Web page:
Taking Landsat to the Extreme: The Coldest Place on Earth
What is the coldest place on Earth? It’s a high ridge in Antarctica on the East Antarctic Plateau, as seen on the Landsat Image Mosaic Of Antarctica (LIMA) image on the left . Temperatures in several hollows of the plateau can dip below minus 133.6 degrees Fahrenheit (minus 92 degrees Celsius) on a clear winter night.
With remote sensing satellites, including Landsat 8, researchers have recorded new measurements of the Earth's coldest temperatures. The satellite imagery not only allows scientists to take the temperature of these inhospitable locations, but enables them to figure out what sort of weather brings on the record-breaking cold.
The quest to find out just how cold it can get on Earth -- and why -- started when NASA researchers were studying large snow dunes, sculpted and polished by the wind, on the East Antarctic Plateau. When the scientists looked closer, they noticed cracks in the snow surface between the dunes, possibly created when wintertime temperatures got so low the top snow layer shrunk. This led scientists to wonder what the temperature range was, and prompted them to hunt for the coldest places using data from satellite sensors: MODIS (Moderate Resolution Imaging Spectroradiometer), AVHRR (Advanced Very High Resolution Radiometer), and Landsat 8 - TRS (Thermal Infrared Sensor).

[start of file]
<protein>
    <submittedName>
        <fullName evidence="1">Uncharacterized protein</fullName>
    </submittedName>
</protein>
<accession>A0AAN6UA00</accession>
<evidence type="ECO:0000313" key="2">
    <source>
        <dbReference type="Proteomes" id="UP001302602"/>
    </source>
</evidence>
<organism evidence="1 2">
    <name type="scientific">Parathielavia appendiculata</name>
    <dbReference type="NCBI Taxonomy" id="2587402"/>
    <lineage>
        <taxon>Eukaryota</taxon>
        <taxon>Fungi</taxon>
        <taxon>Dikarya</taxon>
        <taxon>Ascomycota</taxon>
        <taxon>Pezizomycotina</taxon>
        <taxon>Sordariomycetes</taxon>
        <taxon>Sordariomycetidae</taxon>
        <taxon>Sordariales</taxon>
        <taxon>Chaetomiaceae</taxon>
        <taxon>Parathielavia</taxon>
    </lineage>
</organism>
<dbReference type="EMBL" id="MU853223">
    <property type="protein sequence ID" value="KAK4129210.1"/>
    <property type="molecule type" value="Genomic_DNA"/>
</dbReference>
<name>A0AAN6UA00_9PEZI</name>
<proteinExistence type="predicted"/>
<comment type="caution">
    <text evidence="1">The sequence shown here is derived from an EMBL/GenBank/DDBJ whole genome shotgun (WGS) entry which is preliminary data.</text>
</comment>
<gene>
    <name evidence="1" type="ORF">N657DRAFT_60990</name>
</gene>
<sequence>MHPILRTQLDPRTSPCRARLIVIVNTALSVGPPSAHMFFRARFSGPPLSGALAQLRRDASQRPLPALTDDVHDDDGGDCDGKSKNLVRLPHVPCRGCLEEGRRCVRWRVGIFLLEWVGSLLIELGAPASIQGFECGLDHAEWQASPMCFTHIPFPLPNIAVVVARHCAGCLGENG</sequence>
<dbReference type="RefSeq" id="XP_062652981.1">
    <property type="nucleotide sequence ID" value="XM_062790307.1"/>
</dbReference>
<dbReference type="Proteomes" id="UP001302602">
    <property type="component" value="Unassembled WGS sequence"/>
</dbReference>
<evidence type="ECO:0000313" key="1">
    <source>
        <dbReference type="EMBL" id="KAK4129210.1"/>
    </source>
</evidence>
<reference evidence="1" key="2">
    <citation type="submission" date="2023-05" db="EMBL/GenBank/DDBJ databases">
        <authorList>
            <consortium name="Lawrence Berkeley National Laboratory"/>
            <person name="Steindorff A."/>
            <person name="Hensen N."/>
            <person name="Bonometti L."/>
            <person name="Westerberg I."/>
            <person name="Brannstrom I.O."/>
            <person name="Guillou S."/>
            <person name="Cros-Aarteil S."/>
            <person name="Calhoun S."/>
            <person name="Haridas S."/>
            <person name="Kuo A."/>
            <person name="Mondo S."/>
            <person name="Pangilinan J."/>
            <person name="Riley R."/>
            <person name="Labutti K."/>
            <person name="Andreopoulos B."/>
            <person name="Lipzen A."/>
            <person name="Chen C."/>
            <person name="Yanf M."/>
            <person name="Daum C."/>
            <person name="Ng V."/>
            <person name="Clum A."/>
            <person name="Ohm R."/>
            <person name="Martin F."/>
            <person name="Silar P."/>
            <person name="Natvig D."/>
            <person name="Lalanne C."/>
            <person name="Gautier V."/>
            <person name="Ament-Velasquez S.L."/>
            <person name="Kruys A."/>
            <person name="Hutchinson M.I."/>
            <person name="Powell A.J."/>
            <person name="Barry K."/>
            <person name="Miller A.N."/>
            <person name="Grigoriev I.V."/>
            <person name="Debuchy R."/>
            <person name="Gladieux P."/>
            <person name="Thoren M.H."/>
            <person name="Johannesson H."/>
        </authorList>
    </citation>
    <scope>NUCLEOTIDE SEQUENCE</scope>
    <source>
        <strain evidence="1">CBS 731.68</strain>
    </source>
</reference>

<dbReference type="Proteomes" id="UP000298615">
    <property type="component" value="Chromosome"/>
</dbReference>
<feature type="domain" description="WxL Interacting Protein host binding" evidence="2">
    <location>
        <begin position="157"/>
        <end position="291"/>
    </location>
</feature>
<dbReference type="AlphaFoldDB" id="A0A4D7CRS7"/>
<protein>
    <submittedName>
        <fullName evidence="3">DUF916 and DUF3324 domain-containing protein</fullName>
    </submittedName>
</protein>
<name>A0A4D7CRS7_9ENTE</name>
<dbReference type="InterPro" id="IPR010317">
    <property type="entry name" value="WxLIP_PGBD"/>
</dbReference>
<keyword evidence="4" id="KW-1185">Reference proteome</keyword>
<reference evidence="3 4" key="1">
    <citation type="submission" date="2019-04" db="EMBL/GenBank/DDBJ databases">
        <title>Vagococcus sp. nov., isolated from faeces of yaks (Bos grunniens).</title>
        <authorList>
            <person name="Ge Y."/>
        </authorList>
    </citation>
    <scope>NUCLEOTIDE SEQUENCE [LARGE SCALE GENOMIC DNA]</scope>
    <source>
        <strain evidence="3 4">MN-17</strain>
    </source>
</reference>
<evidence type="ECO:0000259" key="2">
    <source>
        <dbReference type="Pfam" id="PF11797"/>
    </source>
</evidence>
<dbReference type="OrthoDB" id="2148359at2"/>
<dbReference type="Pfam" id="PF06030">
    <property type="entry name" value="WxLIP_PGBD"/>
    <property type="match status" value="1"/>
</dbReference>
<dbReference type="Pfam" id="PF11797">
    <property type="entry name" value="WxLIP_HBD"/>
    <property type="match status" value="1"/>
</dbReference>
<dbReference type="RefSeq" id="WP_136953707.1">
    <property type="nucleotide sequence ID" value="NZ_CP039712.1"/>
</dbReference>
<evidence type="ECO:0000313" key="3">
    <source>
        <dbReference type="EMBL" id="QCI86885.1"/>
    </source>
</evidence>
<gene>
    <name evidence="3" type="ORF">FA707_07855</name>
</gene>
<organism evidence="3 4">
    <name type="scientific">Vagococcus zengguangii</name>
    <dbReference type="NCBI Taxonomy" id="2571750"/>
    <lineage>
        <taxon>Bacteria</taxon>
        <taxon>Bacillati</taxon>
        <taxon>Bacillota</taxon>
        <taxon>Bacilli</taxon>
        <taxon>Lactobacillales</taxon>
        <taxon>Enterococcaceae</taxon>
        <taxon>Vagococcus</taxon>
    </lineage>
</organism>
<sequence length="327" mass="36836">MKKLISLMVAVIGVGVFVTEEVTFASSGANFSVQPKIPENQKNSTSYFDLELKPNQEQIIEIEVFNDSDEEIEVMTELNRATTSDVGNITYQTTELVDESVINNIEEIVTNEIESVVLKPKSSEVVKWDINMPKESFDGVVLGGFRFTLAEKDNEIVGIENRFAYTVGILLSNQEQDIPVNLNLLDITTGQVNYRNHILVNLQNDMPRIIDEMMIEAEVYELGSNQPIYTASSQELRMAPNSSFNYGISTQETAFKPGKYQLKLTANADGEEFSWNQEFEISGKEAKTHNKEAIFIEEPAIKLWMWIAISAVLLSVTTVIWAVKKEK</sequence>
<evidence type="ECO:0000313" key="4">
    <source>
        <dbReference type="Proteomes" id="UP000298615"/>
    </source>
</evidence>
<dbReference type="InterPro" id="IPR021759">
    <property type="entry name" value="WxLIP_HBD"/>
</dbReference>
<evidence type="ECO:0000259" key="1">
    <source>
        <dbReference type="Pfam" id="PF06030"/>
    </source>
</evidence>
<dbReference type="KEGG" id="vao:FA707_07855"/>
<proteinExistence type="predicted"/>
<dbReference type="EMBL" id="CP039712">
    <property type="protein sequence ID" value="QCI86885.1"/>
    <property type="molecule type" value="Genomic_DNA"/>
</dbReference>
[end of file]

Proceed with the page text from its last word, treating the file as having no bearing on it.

More information about the coldest place on Earth can be found at http://science.nasa.gov/science-news/science-at-nasa/2013/09dec_coldspot
USGS & NASA to host a sustainable land imaging users forum
The U.S. Geological Survey (USGS) and NASA will host an event on December 4 to discuss how to assess user needs for global, continuous Landsat-quality satellite imagery in support of NASA’s Sustainable Land Imaging Program.
User requirements are a critical resource in designing and implementing future satellites. The USGS has been developing a structured methodology for acquiring, cataloging, maintaining and evaluating user requirements for Earth observations through its Land Remote Sensing Program, which manages the USGS contributions to the joint efforts of USGS and NASA for the Landsat program.
The Users Forum will feature the methodologies and approaches the USGS is using to acquire and evaluate user requirements, a presentation of methods and preliminary findings, as well as opportunities for feedback with regard to the approach and requirements gathered to date.
Changes in World’s Forests Portrayed in High Definition
The importance of forest ecosystem services is recognized around the world; however, previous methods of tracking global forest change were based on data that did not have enough detail to accurately measure change. A new study published in Science magazine is changing that.